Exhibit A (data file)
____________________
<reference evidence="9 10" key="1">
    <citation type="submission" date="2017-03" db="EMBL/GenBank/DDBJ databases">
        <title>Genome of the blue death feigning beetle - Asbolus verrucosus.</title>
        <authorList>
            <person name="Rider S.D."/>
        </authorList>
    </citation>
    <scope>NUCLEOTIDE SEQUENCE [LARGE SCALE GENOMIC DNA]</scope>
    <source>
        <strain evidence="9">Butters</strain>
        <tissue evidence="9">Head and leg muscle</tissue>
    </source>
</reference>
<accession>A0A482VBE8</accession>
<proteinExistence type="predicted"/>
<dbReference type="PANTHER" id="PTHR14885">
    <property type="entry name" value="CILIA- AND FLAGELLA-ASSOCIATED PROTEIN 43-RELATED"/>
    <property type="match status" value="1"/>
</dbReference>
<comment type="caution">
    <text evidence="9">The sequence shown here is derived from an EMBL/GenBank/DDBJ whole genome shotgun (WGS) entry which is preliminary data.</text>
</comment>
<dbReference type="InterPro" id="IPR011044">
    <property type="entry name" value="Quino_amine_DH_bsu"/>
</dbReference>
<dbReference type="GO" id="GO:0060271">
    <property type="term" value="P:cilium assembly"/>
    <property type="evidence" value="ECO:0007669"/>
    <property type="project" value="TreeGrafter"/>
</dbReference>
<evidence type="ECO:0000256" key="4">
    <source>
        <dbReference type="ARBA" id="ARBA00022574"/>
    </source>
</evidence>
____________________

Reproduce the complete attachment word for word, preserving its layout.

<reference evidence="9 10" key="1">
    <citation type="submission" date="2017-03" db="EMBL/GenBank/DDBJ databases">
        <title>Genome of the blue death feigning beetle - Asbolus verrucosus.</title>
        <authorList>
            <person name="Rider S.D."/>
        </authorList>
    </citation>
    <scope>NUCLEOTIDE SEQUENCE [LARGE SCALE GENOMIC DNA]</scope>
    <source>
        <strain evidence="9">Butters</strain>
        <tissue evidence="9">Head and leg muscle</tissue>
    </source>
</reference>
<accession>A0A482VBE8</accession>
<proteinExistence type="predicted"/>
<dbReference type="PANTHER" id="PTHR14885">
    <property type="entry name" value="CILIA- AND FLAGELLA-ASSOCIATED PROTEIN 43-RELATED"/>
    <property type="match status" value="1"/>
</dbReference>
<comment type="caution">
    <text evidence="9">The sequence shown here is derived from an EMBL/GenBank/DDBJ whole genome shotgun (WGS) entry which is preliminary data.</text>
</comment>
<dbReference type="InterPro" id="IPR011044">
    <property type="entry name" value="Quino_amine_DH_bsu"/>
</dbReference>
<dbReference type="GO" id="GO:0060271">
    <property type="term" value="P:cilium assembly"/>
    <property type="evidence" value="ECO:0007669"/>
    <property type="project" value="TreeGrafter"/>
</dbReference>
<evidence type="ECO:0000256" key="4">
    <source>
        <dbReference type="ARBA" id="ARBA00022574"/>
    </source>
</evidence>